An 87-year-old old man with dementia last week graduated from university and plans to continue studying for a graduate degree.
He completed 136 credits in four years, along with his bachelor’s thesis.
Lin Tien-fa (林添發) from Chiayi County started to develop symptoms of dementia 17 years ago.
Lin fell asleep while driving, failed to find his way home, forgot his home telephone number and was later diagnosed with dementia, together with an intelligence quotient (IQ) equivalent to a seven-year-old.
In 2004, Lin was given a permanently effective “catastrophic illness card” because of his condition.
However, Lin did not succumb to the disease. He has set up a Hondao Senior Citizens’ Welfare Foundation’s volunteer station in Chiayi’s Dalin Township (大林) and taught Japanese. As a result, his symptoms have subsided.
Despite having only a vocational high school diploma, Lin started studying four years ago and was later admitted to the continuing education program at Nanhua University’s Department of Philosophy and Life Education.
At first, Lin needed his son and daughter-in-law’s help to commute to class and to take notes.
Now, Lin can cope independently and has even been honored with a prize for his class notes.
One of Lin’s classmate said that the school did not treat Lin leniently because of his condition.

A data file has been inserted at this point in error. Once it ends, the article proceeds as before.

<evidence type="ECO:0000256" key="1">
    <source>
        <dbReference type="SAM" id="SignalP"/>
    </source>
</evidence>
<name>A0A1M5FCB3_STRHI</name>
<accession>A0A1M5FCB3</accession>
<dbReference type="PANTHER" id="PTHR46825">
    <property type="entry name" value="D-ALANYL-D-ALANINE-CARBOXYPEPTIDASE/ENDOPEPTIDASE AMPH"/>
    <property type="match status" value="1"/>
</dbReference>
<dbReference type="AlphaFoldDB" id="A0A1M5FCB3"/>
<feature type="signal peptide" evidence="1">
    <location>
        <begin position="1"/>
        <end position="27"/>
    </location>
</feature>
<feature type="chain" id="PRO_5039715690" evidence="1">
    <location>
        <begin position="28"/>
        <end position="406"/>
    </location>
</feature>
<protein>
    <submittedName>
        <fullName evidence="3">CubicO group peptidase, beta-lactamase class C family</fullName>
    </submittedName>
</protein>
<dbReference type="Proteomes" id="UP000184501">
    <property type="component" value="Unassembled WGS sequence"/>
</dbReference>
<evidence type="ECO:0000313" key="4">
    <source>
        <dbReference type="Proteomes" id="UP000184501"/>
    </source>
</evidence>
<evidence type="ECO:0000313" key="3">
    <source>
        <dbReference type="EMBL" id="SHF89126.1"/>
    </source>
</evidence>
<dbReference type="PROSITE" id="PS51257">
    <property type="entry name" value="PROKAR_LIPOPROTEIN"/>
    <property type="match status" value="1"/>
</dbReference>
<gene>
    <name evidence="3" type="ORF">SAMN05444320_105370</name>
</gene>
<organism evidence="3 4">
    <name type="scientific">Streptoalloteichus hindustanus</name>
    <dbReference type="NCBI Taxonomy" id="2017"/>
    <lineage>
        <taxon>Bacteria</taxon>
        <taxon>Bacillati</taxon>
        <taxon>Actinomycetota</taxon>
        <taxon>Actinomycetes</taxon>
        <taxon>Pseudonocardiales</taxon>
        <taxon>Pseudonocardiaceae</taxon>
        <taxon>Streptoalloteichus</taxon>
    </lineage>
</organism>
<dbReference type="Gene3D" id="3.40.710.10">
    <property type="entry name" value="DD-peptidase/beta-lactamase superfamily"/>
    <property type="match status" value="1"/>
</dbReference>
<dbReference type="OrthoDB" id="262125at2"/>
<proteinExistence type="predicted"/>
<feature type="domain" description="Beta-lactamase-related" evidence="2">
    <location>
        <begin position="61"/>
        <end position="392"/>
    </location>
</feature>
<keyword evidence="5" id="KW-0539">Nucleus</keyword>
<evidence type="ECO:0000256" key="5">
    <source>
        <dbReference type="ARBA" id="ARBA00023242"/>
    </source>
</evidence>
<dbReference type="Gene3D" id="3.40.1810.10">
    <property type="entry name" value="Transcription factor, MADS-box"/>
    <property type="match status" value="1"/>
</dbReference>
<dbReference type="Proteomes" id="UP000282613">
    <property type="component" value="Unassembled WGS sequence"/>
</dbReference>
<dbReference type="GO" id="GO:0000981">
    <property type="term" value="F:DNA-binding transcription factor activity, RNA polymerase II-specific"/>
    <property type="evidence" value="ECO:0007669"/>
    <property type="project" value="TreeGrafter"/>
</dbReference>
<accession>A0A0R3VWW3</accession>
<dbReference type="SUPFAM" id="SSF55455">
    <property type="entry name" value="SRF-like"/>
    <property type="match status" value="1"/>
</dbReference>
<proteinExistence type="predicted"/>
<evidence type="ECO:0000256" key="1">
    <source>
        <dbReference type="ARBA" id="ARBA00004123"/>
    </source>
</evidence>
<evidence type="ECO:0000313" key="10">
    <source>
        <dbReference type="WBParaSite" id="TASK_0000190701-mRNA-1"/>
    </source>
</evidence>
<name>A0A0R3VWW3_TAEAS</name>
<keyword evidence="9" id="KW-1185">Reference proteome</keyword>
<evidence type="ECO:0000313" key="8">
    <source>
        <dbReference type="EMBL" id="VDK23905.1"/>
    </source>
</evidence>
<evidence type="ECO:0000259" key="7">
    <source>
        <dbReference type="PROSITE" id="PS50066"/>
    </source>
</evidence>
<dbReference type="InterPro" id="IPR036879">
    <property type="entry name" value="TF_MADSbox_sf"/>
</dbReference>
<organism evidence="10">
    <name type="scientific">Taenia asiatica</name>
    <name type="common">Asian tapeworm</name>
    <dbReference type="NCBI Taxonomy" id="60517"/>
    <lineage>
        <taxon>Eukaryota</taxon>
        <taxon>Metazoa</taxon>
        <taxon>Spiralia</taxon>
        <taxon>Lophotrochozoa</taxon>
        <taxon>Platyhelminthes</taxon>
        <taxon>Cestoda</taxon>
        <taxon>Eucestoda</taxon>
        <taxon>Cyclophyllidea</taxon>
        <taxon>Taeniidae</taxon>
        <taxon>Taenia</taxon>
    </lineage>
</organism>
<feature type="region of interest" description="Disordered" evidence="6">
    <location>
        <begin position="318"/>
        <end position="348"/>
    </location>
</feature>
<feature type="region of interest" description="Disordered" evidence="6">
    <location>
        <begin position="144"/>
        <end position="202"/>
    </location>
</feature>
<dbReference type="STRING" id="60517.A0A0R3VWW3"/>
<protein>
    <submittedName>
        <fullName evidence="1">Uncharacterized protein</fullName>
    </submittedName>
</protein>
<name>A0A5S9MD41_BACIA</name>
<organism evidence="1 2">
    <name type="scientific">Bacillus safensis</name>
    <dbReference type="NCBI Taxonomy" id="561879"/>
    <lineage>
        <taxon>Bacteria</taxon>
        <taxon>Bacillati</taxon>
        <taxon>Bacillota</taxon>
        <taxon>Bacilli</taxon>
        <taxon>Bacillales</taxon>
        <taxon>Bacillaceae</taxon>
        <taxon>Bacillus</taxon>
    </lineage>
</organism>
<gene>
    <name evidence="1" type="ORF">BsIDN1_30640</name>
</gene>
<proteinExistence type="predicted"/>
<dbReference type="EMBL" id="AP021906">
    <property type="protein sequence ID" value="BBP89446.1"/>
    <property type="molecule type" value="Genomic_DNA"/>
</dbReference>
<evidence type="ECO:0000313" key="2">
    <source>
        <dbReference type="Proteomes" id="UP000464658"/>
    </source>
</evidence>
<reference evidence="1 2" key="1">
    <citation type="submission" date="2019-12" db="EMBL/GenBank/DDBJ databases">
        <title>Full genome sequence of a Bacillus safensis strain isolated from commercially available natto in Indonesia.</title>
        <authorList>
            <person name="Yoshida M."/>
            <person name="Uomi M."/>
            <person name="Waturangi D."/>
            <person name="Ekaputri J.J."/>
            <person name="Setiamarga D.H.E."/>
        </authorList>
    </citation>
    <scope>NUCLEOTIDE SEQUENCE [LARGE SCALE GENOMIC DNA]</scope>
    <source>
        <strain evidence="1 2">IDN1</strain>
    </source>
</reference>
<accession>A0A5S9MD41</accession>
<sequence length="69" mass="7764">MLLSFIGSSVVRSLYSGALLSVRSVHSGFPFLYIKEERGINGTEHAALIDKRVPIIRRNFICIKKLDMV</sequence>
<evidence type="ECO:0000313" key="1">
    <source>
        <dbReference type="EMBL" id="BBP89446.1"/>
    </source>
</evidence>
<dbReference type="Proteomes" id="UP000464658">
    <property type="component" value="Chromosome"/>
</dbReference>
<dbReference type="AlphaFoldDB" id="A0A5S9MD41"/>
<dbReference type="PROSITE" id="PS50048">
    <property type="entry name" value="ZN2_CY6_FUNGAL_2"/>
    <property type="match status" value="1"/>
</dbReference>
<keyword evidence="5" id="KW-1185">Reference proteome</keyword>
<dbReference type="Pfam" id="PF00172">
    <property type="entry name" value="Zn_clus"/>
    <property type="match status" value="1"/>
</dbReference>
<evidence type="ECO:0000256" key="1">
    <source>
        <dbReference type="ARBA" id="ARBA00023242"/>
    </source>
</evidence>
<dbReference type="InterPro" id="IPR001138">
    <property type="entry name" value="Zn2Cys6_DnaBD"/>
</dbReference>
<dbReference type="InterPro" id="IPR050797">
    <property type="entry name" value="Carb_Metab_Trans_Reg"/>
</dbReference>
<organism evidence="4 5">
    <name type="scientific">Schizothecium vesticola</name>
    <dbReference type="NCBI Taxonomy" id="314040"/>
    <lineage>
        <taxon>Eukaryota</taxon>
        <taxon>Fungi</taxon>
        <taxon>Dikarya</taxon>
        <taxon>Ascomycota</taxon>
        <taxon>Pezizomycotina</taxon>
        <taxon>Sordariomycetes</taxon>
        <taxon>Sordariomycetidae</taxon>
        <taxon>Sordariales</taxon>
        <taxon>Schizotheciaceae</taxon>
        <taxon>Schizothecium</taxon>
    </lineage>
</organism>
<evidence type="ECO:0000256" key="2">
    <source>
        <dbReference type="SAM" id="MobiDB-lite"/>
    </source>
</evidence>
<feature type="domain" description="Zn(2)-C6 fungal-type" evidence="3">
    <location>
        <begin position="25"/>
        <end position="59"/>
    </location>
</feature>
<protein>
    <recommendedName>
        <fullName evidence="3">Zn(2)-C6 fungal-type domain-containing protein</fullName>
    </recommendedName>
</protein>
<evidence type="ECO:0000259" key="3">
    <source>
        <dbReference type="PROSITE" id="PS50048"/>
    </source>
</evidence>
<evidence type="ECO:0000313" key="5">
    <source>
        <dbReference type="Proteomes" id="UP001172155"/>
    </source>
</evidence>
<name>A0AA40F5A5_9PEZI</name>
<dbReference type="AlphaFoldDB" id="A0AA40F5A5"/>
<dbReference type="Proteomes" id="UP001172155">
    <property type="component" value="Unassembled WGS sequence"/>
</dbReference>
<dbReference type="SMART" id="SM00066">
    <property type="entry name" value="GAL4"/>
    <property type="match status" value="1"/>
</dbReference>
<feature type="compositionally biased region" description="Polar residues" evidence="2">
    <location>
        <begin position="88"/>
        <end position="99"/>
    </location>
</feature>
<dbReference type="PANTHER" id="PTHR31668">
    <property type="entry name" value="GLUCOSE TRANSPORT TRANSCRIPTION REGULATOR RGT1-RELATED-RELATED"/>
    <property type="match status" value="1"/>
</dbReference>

“Lin always sat in the front row, never dozed in class and raised questions a lot,” the classmate said. “He has been more enthusiastic and serious about studying than most of his classmates.”
His classmate added that Lin was particularly strong in the Taoist philosophy of Zhuangzi (莊子). Lin’s bachelor’s thesis was based on the social value of the volunteer station he established and at which he works.
According to Hsu Hung-chieh (徐鴻傑), a physician in the department of psychosomatic medicine at Dalin Tzu Chi Hospital, dementia can be irreversible, in which it is a degenerative or vascular dementia.
Dementia can be reversible if it is caused by anemia, malnutrition or metabolic diseases, which can be treated.
Hsu said that Lin’s case might fall into this category.
However, another physician practicing in Chiayi, Wang Chia-ling (王家麟), said he believes Lin was misdiagnosed from the outset.